Revenue projections from car-connected services are expected to hit $152 billion by 2020. Analysts anticipate a huge push for the “Internet of Cars,” not just because of revenue generation, but also due to the immense amount of consumer data that can be collected. Similar to the Internet of Things, however, the demand may surpass the security technology available to ensure consumers are both pampered and safe. Can we have the best of both worlds? (image via stock photography)
According to a recent study by BI Intelligence Estimates, revenue from car-connected services is expected to hit $152 billion by 2020. Car manufacturers are making the push to make the “Internet of Cars” technology more widely available, to capitalize on the demand and consumers can expect cooler safety and entertainment features as a result. Quite frankly, upcoming car-connected technology is going to be pretty cool.
Imagine being able to accurately predict the weather based on regional windshield wiper usage. Or, being able to notify every driver of a dangerous storm heading their way, regardless of which station or internet-based app is running in their vehicle. This is the future of the “Internet of Cars.”
Emergency responders would have exact coordinates for vehicles involved in collisions and corporations would have more precise data regarding personal preferences. It is rumored that drivers will be able to take their smart playlists with them when renting cars, and everything is speculated to go hands- and smartphone-free. It’s exciting, but is it safe?
If there’s one thing we’re learning through the Internet of Things, it’s that companies will compromise security to rapidly meet consumer demand. In a recent study conducted by HP, 10 out of 10 IoT devices exhibited security vulnerabilities. While more and more information regarding IoT security concerns continue to surface, IoT device sales continue to soar. Consumers have essentially told manufacturers, “We don’t want safety. We want our products, NOW.” A similar concern has yet to be addressed regarding the Internet of Cars.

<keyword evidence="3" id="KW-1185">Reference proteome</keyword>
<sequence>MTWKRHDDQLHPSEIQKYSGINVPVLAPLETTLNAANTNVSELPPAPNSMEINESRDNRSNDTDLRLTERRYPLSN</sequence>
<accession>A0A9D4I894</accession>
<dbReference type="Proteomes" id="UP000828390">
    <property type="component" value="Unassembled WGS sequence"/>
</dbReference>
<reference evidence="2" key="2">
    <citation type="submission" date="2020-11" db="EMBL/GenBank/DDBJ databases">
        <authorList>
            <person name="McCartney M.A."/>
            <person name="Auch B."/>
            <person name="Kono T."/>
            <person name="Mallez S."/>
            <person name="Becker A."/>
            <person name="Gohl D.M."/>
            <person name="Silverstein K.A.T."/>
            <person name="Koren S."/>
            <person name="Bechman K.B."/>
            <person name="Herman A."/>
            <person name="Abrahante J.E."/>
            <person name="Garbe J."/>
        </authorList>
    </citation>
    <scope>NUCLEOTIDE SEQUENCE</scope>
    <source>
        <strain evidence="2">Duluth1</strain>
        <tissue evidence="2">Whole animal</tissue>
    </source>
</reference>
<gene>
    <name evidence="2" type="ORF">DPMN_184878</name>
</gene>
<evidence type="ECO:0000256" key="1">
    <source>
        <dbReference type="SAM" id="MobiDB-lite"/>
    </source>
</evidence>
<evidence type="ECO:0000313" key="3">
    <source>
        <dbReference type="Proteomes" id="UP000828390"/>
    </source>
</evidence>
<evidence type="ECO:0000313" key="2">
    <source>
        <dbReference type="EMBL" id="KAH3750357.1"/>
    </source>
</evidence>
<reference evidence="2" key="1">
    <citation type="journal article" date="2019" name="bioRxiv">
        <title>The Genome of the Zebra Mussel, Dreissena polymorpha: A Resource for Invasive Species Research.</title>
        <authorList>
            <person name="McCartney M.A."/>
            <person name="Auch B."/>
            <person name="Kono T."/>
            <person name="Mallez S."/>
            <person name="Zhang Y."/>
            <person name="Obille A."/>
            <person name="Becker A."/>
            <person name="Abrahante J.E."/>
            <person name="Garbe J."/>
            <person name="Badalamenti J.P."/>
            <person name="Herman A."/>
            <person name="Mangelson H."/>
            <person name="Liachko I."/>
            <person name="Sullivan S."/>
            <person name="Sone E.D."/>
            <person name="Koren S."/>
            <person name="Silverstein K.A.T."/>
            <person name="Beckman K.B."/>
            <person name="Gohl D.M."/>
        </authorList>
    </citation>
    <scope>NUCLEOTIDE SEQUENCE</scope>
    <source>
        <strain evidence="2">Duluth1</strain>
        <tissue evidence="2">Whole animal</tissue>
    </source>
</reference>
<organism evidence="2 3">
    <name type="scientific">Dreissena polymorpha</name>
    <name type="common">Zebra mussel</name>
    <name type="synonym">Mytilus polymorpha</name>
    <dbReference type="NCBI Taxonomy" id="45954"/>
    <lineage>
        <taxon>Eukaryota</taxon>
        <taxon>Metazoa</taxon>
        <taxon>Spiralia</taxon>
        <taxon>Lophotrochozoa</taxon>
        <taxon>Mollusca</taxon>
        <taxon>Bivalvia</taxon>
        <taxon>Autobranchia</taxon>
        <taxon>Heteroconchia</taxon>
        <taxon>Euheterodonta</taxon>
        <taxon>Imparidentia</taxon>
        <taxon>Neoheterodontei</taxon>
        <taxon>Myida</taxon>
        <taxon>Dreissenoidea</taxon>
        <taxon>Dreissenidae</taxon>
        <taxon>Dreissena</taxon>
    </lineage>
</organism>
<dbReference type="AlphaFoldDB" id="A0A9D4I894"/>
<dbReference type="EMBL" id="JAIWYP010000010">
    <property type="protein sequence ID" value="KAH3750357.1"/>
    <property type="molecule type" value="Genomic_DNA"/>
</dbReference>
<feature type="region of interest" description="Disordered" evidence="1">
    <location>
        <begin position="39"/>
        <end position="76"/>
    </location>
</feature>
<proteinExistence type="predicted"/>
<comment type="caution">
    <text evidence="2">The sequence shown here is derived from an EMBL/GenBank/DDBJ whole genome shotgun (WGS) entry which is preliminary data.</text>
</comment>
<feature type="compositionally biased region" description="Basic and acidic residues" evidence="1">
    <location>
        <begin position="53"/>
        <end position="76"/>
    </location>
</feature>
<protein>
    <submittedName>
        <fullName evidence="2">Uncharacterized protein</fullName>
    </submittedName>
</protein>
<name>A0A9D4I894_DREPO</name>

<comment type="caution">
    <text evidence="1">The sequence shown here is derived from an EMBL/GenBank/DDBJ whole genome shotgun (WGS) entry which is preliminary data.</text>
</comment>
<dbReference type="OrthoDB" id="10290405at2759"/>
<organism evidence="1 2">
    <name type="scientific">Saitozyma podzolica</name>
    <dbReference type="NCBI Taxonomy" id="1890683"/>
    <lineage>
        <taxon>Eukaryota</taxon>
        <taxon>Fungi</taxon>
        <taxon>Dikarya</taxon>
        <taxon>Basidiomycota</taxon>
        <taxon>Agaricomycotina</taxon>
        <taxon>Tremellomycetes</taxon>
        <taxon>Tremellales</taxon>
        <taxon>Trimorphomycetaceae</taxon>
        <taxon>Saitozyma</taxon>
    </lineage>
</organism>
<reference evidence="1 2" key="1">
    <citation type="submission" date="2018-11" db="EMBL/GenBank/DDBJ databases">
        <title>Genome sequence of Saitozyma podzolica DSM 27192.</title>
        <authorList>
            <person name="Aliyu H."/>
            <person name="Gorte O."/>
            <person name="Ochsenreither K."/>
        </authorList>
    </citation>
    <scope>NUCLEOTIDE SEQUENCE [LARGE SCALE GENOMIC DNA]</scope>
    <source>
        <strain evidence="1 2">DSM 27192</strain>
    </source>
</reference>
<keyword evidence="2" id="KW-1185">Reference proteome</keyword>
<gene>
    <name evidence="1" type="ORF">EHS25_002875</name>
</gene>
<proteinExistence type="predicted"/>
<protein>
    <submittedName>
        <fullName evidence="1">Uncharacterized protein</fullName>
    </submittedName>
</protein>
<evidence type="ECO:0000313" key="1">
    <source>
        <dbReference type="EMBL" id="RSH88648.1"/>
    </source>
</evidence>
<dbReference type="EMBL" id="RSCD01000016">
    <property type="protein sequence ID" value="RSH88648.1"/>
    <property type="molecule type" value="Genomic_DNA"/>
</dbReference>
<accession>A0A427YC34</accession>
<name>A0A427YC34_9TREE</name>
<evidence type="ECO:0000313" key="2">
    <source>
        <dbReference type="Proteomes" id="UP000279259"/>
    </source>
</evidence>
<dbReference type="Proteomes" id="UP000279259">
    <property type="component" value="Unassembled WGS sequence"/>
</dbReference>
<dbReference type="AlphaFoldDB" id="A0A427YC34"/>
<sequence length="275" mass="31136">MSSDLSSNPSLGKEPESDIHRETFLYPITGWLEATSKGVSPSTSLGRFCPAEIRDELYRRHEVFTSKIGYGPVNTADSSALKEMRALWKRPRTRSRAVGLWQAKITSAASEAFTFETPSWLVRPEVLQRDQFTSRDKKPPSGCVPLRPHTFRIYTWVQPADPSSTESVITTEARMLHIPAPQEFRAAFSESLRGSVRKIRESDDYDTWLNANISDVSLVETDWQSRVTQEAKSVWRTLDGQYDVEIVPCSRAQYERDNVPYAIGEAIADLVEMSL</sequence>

Currently, hackers can use IoT devices to compromise otherwise secure networks, allowing them to gain access to home security cameras, footage on baby monitors, personal information and more. If future car-connected technologies follow the same pattern, hackers can also track you wherever you go. This type of hack would be great when tracking a criminal, but if the criminal is on the other end of the equation, the outcome doesn’t look so good.
Car manufacturers have yet to comment on the engineering behind the back-end of the Internet of Cars, or when such rumored features will make it to market. If security concerns are addressed, however, consumers can look forward to a driving experience fit for a king. BI Intelligence projected that the highest car-connected application demand will be for safety features. Keeping personal information secure is definitely underneath that umbrella, so with any luck, the emerging technology will live up to the hype.
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